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|Articles - September 2012|
|Monday, August 27, 2012|
Page 1 of 3
BY CHRISTINA COOKE
Behind the sales counter along the back wall of Clinton Street Record & Stereo, an ’80s synth-funk album spins on the turntable beside R. Jared White. A DJ whose expertise ranges from gangsta rap to goth, White and his business partner opened the Southeast Portland record store two years ago despite the fact that record stores everywhere else were closing.
Since music moved from physical to digital formats in the early 2000s, the record-store industry in the U.S. has been struggling. The number of record stores has declined an average of 22% per year over the past five, according to industry analyst IBISWorld, and it’s expected to continue declining an average of 4% per year until 2017.
White wasn’t worried about his venture, though, because he considers what he sells a completely different product — much more tangible — than a downloaded song.
“You can pretty much touch the music,” he explains, reaching over and scratching the spinning record.
Despite the doom and gloom in the industry as a whole, Portland’s independent record-store scene has burgeoned over the past few years. Of the 25 independent record shops within the city limits, 13 have opened over the past decade, eight in the past six years.
In addition to Clinton Street, establishments such as Exiled Records, Mississippi Records, Record Room, Beacon Sound, Boom Wow! Records and Little Axe Records have set up shop since the industry began to plummet.
“It’s the inverse of what’s happening everywhere else,” says Eric Isaacson, who opened Mississippi Records in 2003. “I don’t understand it, exactly.”
Distinct from the larger, older Portland music shops like Music Millennium, Everyday Music and Jackpot Records, which are established cultural entities with loyal clientele, most of the music shops in the new wave share a number of characteristics. They are tucked into physically small spaces. They sell almost exclusively vinyl, both new and used. Their owners, who can usually be found working the sales floors, are die-hard music lovers who carefully curate their collections and stock deep rather than broad.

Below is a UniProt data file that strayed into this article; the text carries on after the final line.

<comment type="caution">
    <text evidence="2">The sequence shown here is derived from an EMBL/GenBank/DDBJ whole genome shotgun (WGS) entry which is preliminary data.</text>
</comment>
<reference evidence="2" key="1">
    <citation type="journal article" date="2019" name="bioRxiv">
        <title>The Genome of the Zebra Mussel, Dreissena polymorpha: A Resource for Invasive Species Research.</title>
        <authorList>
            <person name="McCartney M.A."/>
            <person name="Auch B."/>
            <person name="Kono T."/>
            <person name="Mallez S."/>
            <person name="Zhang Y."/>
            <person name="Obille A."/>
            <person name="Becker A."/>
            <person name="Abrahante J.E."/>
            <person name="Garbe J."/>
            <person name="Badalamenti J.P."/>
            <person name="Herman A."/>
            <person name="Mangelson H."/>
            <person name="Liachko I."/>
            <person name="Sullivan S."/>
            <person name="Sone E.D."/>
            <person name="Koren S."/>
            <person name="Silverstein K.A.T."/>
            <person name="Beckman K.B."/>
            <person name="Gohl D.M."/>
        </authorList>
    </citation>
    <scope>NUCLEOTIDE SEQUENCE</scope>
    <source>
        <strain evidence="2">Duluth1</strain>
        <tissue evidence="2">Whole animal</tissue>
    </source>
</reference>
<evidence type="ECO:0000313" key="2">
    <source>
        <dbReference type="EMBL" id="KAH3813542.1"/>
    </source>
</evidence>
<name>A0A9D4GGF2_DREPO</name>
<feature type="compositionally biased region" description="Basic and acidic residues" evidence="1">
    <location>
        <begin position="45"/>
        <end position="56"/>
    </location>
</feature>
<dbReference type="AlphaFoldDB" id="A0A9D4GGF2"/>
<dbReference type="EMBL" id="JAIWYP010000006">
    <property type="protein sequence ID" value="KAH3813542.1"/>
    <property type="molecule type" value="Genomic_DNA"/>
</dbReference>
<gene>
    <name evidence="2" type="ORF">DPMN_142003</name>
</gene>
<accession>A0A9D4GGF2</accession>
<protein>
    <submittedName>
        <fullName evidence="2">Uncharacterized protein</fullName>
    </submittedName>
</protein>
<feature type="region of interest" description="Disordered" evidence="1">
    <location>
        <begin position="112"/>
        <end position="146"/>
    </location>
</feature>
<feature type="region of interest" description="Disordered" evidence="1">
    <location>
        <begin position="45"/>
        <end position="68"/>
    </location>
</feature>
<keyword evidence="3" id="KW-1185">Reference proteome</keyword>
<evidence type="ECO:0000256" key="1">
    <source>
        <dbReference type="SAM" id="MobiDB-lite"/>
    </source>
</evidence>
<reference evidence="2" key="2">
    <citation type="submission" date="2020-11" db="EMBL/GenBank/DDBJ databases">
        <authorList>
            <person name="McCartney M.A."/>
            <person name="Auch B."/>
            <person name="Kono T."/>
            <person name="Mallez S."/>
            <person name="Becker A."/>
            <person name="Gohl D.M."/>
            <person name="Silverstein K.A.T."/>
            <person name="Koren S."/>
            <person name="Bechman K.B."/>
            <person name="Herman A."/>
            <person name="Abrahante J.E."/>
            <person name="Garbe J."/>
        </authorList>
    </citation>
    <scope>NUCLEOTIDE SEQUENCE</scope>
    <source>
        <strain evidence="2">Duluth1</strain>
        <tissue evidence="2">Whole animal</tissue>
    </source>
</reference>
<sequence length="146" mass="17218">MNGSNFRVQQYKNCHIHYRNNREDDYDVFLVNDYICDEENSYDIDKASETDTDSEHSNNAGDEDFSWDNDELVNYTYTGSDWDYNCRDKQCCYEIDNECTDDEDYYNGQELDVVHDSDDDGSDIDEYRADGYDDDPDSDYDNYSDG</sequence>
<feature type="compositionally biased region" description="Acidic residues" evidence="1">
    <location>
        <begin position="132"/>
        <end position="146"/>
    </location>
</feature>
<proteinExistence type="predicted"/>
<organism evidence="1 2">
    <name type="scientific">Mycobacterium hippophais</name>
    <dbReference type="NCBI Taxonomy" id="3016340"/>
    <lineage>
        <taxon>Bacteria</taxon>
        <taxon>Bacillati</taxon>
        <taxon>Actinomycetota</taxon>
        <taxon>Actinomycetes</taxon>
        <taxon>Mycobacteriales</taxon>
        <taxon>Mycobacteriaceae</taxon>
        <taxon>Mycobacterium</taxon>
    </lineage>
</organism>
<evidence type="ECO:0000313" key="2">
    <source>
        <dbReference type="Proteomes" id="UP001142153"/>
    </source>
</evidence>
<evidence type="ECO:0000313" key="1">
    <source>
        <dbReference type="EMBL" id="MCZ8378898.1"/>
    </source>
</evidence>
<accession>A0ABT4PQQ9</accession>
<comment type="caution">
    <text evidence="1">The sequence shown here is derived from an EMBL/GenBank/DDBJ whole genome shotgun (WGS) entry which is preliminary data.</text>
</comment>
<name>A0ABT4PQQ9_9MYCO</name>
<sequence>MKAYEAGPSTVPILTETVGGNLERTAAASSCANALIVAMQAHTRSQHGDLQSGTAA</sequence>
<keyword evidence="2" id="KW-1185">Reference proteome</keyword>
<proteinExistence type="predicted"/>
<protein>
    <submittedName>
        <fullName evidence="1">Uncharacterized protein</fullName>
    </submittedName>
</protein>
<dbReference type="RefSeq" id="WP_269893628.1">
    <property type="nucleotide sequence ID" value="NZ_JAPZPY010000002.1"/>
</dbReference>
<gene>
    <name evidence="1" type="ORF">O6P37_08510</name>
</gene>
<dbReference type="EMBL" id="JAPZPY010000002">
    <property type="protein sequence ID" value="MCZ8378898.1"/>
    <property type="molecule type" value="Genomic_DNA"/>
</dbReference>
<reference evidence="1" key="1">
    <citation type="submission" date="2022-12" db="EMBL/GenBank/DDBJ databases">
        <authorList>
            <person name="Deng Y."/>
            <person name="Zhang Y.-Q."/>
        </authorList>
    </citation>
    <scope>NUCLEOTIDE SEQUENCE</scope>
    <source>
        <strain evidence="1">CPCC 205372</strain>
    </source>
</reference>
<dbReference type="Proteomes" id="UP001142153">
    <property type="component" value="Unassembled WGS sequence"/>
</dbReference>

Each shop distinguishes itself from others by specializing in a certain type of music — be it punk, psychedelic, electronic, rock or world — though the owners’ personalities also set each apart. Selections range from the $1 to $2 records in the discount bins to the $10 to $20 standard fare to $100-plus collectors’ items. And while the shops make enough money to perpetuate themselves, they don’t make much more.
“They’re all squeaking by,” Isaacson says. “It’s less a money-making thing and more a cultural thing.”
Tuesday, August 26, 2014
BY DEBRA RINGOLD | OP-ED CONTRIBUTOR
Why has six years become an acceptable investment in public undergraduate education that over-promises and underperforms?
Monday, August 25, 2014
BY JASON NORRIS | OB GUEST BLOGGER
Ferguson Wellman’s investment views on the economy and capital markets.
Thursday, September 25, 2014
BY LINDA BAKER
Two businesswomen, two iconic food brands and one food-obsessed city. We thought this sounded like a recipe for good conversation. So in late August, Oregon Business sat down with Wendy Collie, CEO of New Seasons Market, and Kim Malek, owner of Salt & Straw, to discuss their rapidly expanding businesses and Oregon’s trendsetting food scene.
Tuesday, August 26, 2014
BY JENNIFER MARGULIS
In 2012 The Dalles, a city of some 14,400 located 75 miles east of Portland and often seen as the poor cousin to adjacent Hood River, completed a massive project to revitalize its dock.
Tuesday, August 26, 2014
Strong public schools shore up the economy, survey respondents say. But local schools demonstrate lackluster performance.
Wednesday, August 27, 2014
Tom Cox interviews Pete Friedes, author of "The 2R Manager," about becoming a Best Boss.
Monday, September 29, 2014
BY LINDA BAKER | OB EDITOR
Wehby disappears, Kitzhaber fails to disclose and Seattle gets bike share before Portland.
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